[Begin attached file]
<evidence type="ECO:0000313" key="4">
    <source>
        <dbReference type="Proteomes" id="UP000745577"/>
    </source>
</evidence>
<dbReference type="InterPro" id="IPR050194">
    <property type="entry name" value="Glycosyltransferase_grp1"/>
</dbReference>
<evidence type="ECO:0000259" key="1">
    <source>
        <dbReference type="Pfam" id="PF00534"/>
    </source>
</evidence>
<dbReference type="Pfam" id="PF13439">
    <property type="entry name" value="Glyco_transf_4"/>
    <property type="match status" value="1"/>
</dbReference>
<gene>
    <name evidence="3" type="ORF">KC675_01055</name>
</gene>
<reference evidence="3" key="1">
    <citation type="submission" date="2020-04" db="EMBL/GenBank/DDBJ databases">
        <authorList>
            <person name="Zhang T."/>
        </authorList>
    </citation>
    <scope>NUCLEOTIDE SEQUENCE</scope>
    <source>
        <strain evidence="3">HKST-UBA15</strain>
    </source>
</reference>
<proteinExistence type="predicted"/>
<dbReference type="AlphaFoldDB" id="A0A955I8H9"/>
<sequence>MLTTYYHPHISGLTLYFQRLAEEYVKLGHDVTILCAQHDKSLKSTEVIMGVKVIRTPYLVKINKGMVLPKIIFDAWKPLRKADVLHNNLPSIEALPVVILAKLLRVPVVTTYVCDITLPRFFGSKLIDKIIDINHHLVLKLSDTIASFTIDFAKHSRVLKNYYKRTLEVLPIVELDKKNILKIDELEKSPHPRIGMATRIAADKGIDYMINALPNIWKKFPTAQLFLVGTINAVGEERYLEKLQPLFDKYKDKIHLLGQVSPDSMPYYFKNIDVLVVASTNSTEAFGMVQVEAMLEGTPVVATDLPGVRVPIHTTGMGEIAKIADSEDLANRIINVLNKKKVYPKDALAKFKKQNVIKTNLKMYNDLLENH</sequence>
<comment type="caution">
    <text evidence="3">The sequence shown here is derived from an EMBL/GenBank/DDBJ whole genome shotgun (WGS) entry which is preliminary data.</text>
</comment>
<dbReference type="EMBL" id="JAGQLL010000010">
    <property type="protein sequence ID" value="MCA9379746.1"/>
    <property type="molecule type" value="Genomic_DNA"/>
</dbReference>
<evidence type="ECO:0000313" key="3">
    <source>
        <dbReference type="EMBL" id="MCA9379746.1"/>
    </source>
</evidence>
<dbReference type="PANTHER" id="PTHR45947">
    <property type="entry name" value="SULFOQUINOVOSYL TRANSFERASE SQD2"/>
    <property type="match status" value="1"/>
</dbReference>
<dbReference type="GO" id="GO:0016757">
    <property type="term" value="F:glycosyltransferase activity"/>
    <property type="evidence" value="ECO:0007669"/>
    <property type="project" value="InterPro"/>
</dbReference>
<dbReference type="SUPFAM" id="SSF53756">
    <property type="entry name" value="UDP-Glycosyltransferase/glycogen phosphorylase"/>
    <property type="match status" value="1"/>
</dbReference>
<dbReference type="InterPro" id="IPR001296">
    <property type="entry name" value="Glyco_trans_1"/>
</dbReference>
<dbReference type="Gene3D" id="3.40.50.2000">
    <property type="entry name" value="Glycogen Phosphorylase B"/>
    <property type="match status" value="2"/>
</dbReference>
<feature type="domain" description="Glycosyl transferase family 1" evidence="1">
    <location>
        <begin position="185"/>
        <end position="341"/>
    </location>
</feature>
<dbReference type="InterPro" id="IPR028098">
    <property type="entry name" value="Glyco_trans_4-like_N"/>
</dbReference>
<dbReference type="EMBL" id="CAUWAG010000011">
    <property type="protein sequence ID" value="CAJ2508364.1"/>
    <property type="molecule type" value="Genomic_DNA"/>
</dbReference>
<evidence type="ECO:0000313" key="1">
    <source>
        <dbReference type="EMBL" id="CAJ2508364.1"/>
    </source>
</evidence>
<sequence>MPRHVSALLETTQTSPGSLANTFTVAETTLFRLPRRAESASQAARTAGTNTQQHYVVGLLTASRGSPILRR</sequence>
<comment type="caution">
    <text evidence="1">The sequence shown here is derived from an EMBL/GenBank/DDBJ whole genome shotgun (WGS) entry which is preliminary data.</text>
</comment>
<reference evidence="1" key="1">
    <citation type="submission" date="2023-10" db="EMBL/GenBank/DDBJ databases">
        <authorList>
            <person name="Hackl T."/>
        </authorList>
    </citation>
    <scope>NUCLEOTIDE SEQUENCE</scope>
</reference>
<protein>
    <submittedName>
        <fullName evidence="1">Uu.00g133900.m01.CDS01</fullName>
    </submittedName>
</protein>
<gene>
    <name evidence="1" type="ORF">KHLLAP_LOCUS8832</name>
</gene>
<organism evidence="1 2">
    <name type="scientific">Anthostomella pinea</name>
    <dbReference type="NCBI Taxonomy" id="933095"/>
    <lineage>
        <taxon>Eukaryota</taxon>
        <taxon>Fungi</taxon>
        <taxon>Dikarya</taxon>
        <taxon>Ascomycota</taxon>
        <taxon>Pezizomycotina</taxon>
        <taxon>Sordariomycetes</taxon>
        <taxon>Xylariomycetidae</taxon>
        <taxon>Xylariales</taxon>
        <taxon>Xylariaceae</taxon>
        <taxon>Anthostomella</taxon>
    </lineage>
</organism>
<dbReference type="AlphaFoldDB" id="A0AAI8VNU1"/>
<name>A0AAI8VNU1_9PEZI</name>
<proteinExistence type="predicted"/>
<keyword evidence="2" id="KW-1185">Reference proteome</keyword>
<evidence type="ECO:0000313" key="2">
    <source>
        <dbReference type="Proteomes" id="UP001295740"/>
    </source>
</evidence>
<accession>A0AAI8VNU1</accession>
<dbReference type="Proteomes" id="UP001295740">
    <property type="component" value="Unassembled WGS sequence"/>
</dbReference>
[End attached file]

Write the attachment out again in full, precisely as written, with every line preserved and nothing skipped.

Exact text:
<evidence type="ECO:0000313" key="4">
    <source>
        <dbReference type="Proteomes" id="UP000745577"/>
    </source>
</evidence>
<dbReference type="InterPro" id="IPR050194">
    <property type="entry name" value="Glycosyltransferase_grp1"/>
</dbReference>
<evidence type="ECO:0000259" key="1">
    <source>
        <dbReference type="Pfam" id="PF00534"/>
    </source>
</evidence>
<dbReference type="Pfam" id="PF13439">
    <property type="entry name" value="Glyco_transf_4"/>
    <property type="match status" value="1"/>
</dbReference>
<gene>
    <name evidence="3" type="ORF">KC675_01055</name>
</gene>
<reference evidence="3" key="1">
    <citation type="submission" date="2020-04" db="EMBL/GenBank/DDBJ databases">
        <authorList>
            <person name="Zhang T."/>
        </authorList>
    </citation>
    <scope>NUCLEOTIDE SEQUENCE</scope>
    <source>
        <strain evidence="3">HKST-UBA15</strain>
    </source>
</reference>
<proteinExistence type="predicted"/>
<dbReference type="AlphaFoldDB" id="A0A955I8H9"/>
<sequence>MLTTYYHPHISGLTLYFQRLAEEYVKLGHDVTILCAQHDKSLKSTEVIMGVKVIRTPYLVKINKGMVLPKIIFDAWKPLRKADVLHNNLPSIEALPVVILAKLLRVPVVTTYVCDITLPRFFGSKLIDKIIDINHHLVLKLSDTIASFTIDFAKHSRVLKNYYKRTLEVLPIVELDKKNILKIDELEKSPHPRIGMATRIAADKGIDYMINALPNIWKKFPTAQLFLVGTINAVGEERYLEKLQPLFDKYKDKIHLLGQVSPDSMPYYFKNIDVLVVASTNSTEAFGMVQVEAMLEGTPVVATDLPGVRVPIHTTGMGEIAKIADSEDLANRIINVLNKKKVYPKDALAKFKKQNVIKTNLKMYNDLLENH</sequence>
<comment type="caution">
    <text evidence="3">The sequence shown here is derived from an EMBL/GenBank/DDBJ whole genome shotgun (WGS) entry which is preliminary data.</text>
</comment>
<dbReference type="EMBL" id="JAGQLL010000010">
    <property type="protein sequence ID" value="MCA9379746.1"/>
    <property type="molecule type" value="Genomic_DNA"/>
</dbReference>
<evidence type="ECO:0000313" key="3">
    <source>
        <dbReference type="EMBL" id="MCA9379746.1"/>
    </source>
</evidence>
<dbReference type="PANTHER" id="PTHR45947">
    <property type="entry name" value="SULFOQUINOVOSYL TRANSFERASE SQD2"/>
    <property type="match status" value="1"/>
</dbReference>
<dbReference type="GO" id="GO:0016757">
    <property type="term" value="F:glycosyltransferase activity"/>
    <property type="evidence" value="ECO:0007669"/>
    <property type="project" value="InterPro"/>
</dbReference>
<dbReference type="SUPFAM" id="SSF53756">
    <property type="entry name" value="UDP-Glycosyltransferase/glycogen phosphorylase"/>
    <property type="match status" value="1"/>
</dbReference>
<dbReference type="InterPro" id="IPR001296">
    <property type="entry name" value="Glyco_trans_1"/>
</dbReference>
<dbReference type="Gene3D" id="3.40.50.2000">
    <property type="entry name" value="Glycogen Phosphorylase B"/>
    <property type="match status" value="2"/>
</dbReference>
<feature type="domain" description="Glycosyl transferase family 1" evidence="1">
    <location>
        <begin position="185"/>
        <end position="341"/>
    </location>
</feature>
<dbReference type="InterPro" id="IPR028098">
    <property type="entry name" value="Glyco_trans_4-like_N"/>
</dbReference>
<dbReference type="EMBL" id="CAUWAG010000011">
    <property type="protein sequence ID" value="CAJ2508364.1"/>
    <property type="molecule type" value="Genomic_DNA"/>
</dbReference>
<evidence type="ECO:0000313" key="1">
    <source>
        <dbReference type="EMBL" id="CAJ2508364.1"/>
    </source>
</evidence>
<sequence>MPRHVSALLETTQTSPGSLANTFTVAETTLFRLPRRAESASQAARTAGTNTQQHYVVGLLTASRGSPILRR</sequence>
<comment type="caution">
    <text evidence="1">The sequence shown here is derived from an EMBL/GenBank/DDBJ whole genome shotgun (WGS) entry which is preliminary data.</text>
</comment>
<reference evidence="1" key="1">
    <citation type="submission" date="2023-10" db="EMBL/GenBank/DDBJ databases">
        <authorList>
            <person name="Hackl T."/>
        </authorList>
    </citation>
    <scope>NUCLEOTIDE SEQUENCE</scope>
</reference>
<protein>
    <submittedName>
        <fullName evidence="1">Uu.00g133900.m01.CDS01</fullName>
    </submittedName>
</protein>
<gene>
    <name evidence="1" type="ORF">KHLLAP_LOCUS8832</name>
</gene>
<organism evidence="1 2">
    <name type="scientific">Anthostomella pinea</name>
    <dbReference type="NCBI Taxonomy" id="933095"/>
    <lineage>
        <taxon>Eukaryota</taxon>
        <taxon>Fungi</taxon>
        <taxon>Dikarya</taxon>
        <taxon>Ascomycota</taxon>
        <taxon>Pezizomycotina</taxon>
        <taxon>Sordariomycetes</taxon>
        <taxon>Xylariomycetidae</taxon>
        <taxon>Xylariales</taxon>
        <taxon>Xylariaceae</taxon>
        <taxon>Anthostomella</taxon>
    </lineage>
</organism>
<dbReference type="AlphaFoldDB" id="A0AAI8VNU1"/>
<name>A0AAI8VNU1_9PEZI</name>
<proteinExistence type="predicted"/>
<keyword evidence="2" id="KW-1185">Reference proteome</keyword>
<evidence type="ECO:0000313" key="2">
    <source>
        <dbReference type="Proteomes" id="UP001295740"/>
    </source>
</evidence>
<accession>A0AAI8VNU1</accession>
<dbReference type="Proteomes" id="UP001295740">
    <property type="component" value="Unassembled WGS sequence"/>
</dbReference>